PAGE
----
ORLANDO, Fla (AP) — When USA Football created a program to teach safe tackling to youngsters, it projected reaching a few hundred football organizations throughout the nation.
In one year, Heads Up Football was adopted by nearly 2,800 groups. As the second season of the educational program begins, there's no telling how widespread it will become.
The NFL has noticed, providing USA Football, the national governing body for the sport, with a five-year, $45 million grant. There are nearly 11,000 football leagues in the United States, and USA Football is hoping Heads Up Football someday becomes a teaching tool for all of them.
"Pioneering is exactly what it is turning out to be," former NFL running back Merril Hoge, now a member of USA Football's Board of Director, says of Heads Up Football, which teaches youngsters to take the head out of tackling. "Anytime you find you need to do something you haven't been doing because of a lack of information, you absolutely need to do something. We've done a lot of work and put in a lot of man-hours and have people involved who care about the kids."
Among those people is Gabe Infante, the head coach at Philadelphia's St. Joseph's Prep and a master trainer in the program. Infante clearly knows his football, having led the Hawks to the Pennsylvania AAA state title last season.
He was drawn to Heads Up Football because, for years, he's been searching for a teaching progression that made tackling safer. He likes the flexibility to scale down or ramp up the elements of the program to fit the audience, while still focusing on the key points of the techniques USA Football is emphasizing.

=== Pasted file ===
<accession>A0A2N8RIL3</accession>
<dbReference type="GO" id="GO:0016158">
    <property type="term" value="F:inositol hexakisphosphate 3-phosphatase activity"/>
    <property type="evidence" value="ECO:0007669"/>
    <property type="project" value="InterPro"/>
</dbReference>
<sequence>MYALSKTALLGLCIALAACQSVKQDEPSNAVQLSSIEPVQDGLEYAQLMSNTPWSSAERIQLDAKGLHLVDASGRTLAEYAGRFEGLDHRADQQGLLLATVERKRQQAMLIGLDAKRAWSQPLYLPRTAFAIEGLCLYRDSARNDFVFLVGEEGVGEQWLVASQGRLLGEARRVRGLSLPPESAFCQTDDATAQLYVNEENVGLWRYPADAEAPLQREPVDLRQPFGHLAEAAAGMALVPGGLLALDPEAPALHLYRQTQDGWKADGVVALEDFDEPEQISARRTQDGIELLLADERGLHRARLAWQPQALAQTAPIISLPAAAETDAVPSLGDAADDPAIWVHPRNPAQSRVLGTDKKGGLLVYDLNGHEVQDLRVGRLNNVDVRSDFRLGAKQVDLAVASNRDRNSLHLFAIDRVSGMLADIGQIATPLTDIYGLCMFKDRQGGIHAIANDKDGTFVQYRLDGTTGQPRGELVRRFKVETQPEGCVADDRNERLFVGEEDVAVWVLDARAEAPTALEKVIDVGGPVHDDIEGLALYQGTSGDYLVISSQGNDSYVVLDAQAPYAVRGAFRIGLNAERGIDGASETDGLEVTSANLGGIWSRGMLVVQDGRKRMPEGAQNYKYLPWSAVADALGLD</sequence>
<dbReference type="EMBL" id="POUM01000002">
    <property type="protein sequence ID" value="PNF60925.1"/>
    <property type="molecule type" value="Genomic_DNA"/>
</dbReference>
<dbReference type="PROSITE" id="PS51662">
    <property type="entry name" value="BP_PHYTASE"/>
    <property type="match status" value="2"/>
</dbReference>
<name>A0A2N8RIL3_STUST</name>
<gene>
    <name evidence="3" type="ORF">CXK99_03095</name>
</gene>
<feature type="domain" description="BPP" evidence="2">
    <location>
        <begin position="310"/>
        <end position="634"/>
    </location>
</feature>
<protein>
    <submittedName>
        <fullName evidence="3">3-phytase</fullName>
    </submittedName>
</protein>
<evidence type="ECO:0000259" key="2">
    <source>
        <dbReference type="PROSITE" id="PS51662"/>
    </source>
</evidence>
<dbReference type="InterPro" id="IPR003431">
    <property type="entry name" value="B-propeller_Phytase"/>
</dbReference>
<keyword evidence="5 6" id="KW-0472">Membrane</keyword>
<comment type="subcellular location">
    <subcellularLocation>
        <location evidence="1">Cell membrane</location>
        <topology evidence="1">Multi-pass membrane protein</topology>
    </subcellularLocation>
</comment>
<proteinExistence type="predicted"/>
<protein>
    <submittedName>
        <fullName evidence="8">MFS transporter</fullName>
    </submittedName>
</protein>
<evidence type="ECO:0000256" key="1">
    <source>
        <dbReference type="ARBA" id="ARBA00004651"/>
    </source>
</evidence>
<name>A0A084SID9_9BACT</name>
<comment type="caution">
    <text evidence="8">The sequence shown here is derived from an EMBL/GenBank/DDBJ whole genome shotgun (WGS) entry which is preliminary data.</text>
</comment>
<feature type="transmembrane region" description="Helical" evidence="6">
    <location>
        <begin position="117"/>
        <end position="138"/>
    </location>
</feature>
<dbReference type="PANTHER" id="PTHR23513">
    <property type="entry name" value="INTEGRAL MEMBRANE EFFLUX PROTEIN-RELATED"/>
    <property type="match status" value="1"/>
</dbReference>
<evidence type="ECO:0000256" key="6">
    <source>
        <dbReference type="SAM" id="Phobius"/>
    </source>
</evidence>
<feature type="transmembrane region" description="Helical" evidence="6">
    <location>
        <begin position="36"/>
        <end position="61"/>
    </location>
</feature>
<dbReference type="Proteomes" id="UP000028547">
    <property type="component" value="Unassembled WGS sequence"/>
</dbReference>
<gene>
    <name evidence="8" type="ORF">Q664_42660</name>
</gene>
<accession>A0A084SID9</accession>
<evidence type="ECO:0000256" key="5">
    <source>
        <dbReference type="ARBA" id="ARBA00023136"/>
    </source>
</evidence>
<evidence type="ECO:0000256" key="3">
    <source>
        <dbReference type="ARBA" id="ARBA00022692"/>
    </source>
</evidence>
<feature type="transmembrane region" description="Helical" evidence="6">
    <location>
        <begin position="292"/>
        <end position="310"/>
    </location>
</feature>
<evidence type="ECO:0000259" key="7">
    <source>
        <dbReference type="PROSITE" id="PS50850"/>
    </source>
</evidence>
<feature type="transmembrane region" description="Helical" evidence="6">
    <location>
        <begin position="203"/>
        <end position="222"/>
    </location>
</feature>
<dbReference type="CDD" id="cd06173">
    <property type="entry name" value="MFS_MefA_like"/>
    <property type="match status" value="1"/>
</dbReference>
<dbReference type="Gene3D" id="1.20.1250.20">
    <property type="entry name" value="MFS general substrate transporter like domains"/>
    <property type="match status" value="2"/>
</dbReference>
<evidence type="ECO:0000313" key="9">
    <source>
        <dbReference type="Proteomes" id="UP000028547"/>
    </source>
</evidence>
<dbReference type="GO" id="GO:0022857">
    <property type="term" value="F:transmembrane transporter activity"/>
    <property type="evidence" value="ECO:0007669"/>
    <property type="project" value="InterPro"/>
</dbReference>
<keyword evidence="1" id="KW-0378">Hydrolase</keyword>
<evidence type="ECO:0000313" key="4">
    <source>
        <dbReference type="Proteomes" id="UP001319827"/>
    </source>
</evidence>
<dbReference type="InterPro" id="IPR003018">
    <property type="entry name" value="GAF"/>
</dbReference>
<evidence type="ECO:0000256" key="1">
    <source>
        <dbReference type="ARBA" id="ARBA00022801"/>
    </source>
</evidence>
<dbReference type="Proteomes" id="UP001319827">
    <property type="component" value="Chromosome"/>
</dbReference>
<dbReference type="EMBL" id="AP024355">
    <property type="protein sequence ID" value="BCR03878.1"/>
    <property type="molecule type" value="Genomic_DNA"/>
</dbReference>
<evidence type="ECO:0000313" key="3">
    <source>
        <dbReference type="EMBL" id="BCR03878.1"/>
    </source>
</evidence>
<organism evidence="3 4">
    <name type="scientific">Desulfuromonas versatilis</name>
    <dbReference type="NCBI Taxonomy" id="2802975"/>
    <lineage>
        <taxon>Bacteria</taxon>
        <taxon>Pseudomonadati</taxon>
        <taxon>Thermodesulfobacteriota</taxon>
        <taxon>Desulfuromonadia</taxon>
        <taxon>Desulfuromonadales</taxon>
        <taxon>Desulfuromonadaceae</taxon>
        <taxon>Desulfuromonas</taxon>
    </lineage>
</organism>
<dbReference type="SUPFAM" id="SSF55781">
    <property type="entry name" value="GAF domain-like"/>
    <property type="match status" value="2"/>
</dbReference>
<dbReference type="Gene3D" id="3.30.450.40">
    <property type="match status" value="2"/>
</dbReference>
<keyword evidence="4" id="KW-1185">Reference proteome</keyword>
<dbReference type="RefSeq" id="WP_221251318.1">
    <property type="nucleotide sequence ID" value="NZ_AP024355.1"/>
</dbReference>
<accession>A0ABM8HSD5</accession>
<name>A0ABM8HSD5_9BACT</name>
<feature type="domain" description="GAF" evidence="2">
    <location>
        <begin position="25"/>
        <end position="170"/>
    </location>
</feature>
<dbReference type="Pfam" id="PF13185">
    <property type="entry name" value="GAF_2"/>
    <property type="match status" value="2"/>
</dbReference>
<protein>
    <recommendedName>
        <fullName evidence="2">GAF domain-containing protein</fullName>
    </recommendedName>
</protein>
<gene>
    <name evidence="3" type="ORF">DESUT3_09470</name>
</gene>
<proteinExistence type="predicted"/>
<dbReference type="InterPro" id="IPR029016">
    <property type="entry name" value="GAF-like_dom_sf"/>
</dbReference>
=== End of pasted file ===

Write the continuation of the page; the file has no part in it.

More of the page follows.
"It's really efficient and you can reinforce things. There's a way to measure the different aspects of tackling and then go back and work on that particular part of tackling, all the while stressing we are trying to make it safer," Infante says.
The key components of Heads Up Football are coaching education and certification; equipment fitting; concussion education and response; heat and hydration; the establishment of a player safety coach; and tackling with the head up and out of contact.
All of that makes perfect sense, yet there had been no formal program incorporating all of them.
Now there is, with the aim to spread Heads Up Football across the nation on the youth and high school levels. USA Football is in the process of hiring more master trainers, expecting to add between 50 and 70 to the first-year roster of about 30.